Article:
Three years ago, our daughter had to catch a cheap, 1am flight from Stansted. The whole family drove her to the airport, and even got chips from the drive-thru McDonald’s on the way. We know how to have a good time.

However, as we drove through north London – Highgate, Barnet, Edmonton, Brent Cross – something started to make me feel odd. There was something wrong about what I was seeing, but I couldn’t, at first, put my finger on it. It was 11pm, on a Friday in July – the streets in the suburbs were reasonably busy with people walking home from restaurants, and pubs; or walking to friends’ houses. It was a hot night. People were enjoying the summer.

I realized what the odd thing was when I saw her: a woman, in her early twenties, in running gear, waiting at a zebra crossing. As I looked at her, I felt an automatic and terrible fear. My heart went cold. Why are you out?! Out now! In the dark! You should not be out!

She was, I realized, the first and only woman on her own that we had seen on our drive. That was the odd thing.

I kept looking at her, in the rearview mirror, as we drove on. I realized I was describing her to myself, and noting where she was, in case… in case she ended up on a poster, or on the news. There’s a part of women’s brains – programmed after years of reports and names and campaigns – that will do this. A young woman, out at night, on her own, is a potential future tragedy. That’s what you think.

Left, a blunt tribute; right, the last known sighting of Everard, at 9:30 P.M. on Wednesday, March 3, captured on South London CCTV.

And as we kept driving – driving past young men laughing, messing about with friends, getting on with their Friday nights; men, only men – I realized, for the first time, what we were driving through: a curfew. Women curfewing themselves. Half the population stays at home after dark. Or else, if it does go out, constructs such an elaborate protection system – cabs, texts to friends, being walked home in a gang, keys between fingers – that it looks less like a normal social life, and more like a small, military incursion into no man’s land. No Woman’s Land: this country, after dark.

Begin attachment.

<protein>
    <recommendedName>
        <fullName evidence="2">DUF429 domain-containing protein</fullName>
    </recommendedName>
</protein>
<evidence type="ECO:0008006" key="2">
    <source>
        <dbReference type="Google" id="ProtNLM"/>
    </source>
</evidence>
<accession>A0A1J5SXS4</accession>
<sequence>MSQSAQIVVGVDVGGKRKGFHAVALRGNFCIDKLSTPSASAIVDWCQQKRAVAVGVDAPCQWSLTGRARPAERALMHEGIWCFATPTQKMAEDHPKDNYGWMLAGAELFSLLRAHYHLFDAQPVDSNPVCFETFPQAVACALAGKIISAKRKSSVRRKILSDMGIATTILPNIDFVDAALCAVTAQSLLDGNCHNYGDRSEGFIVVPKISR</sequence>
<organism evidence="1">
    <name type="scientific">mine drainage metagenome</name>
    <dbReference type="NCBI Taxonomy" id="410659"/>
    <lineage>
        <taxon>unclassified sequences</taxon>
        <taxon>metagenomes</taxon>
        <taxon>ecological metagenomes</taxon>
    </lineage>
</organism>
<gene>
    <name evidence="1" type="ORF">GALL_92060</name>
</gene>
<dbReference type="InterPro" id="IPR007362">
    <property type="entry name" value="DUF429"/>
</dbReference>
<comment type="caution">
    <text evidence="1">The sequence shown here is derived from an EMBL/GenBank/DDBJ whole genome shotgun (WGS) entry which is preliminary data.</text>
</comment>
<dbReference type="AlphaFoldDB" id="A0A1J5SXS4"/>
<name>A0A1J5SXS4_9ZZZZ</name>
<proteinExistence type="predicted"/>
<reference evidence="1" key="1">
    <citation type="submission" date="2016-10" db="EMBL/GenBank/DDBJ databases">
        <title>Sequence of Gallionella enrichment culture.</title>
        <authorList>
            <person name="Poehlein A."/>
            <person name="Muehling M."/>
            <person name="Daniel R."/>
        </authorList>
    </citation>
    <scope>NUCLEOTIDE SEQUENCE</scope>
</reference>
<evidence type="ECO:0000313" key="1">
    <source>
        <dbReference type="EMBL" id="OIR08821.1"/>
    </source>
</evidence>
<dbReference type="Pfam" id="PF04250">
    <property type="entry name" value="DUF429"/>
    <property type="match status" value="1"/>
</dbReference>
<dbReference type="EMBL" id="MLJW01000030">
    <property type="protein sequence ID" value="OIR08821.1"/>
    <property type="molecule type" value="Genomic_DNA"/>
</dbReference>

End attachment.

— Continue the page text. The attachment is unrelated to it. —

All you see is men on the streets, after dark. Like some weird version of The Purge. Women have purged themselves from the night.

Keeping Curfew

The thing about this curfew, this cage, is – it’s been there so long, you often don’t notice it. You don’t need to notice it – after all, you built it yourself. To keep safe. I don’t think I had thought about mine for years.

But of course, right now, I’m noticing it – because the story of Sarah Everard has terrified every woman in this country; it has rattled us into talking and tweeting and thinking. Thinking: women make their lives smaller, and safer, and still this happens. Thinking: is there any way to change this? Thinking: do we ever intend to stop expecting that, when a woman goes out, on her own, after dark, the worst can happen?

A young woman, out at night, on her own, is a potential future tragedy.

Until now, I don’t know if I’ve ever consciously compared my working day to my husband’s. We’re both at home. We both write. In winter, a fact I know is that I will have to have completed all my work by 2.30-3pm, if I want to go out that day, to exercise or walk the dog. That’s the size and length of my days in the winter. They end when the sun goes down, because – I can’t go out once it’s dark.

He, on the other hand, can work until 5pm, or 6pm – an extra two hours’ work, an extra two hours’ pay – before putting on his trainers, and running where he likes. I only realized this on the day they found Sarah Everard’s body, in the woods. The day I stopped work at 3pm to walk the dog, and every woman’s eyes I met in Finsbury Park said, “I’m scared.” The day I realized that, in each of the three places I walk the dog – Alexandra Palace, the Parkland Walk and Finsbury Park – a woman has been either stabbed, raped or murdered. This fear is not an overreaction. I don’t even count the places where a man showed me and my daughter his penis at 1pm; or the place a man asked my daughter to get in his car and “help” him with a mechanical problem; or the place where a man chased my daughter down the street shouting “Dirty c***! Whore!” at 11am. There’s only so much time to be scared. You have to pick and choose your bad memories.

“There are places where it is unsafe for men to run! There are men who feel scared!” some men will say. And that is, of course, true. But it’s not most men.

Nearly every woman is scared. Nearly every woman puts herself under curfew.

Police searched Long Pond in Clapham Common to no avail.

Here’s the problem with this curfew: it’s not a plan. There’s no strategy. There’s no exit point. “Police have advised women not to go out on their own after dark.” How long for? For… ever. We’re just presuming it will go on like this… for ever. It’s a silent, unwritten law for women.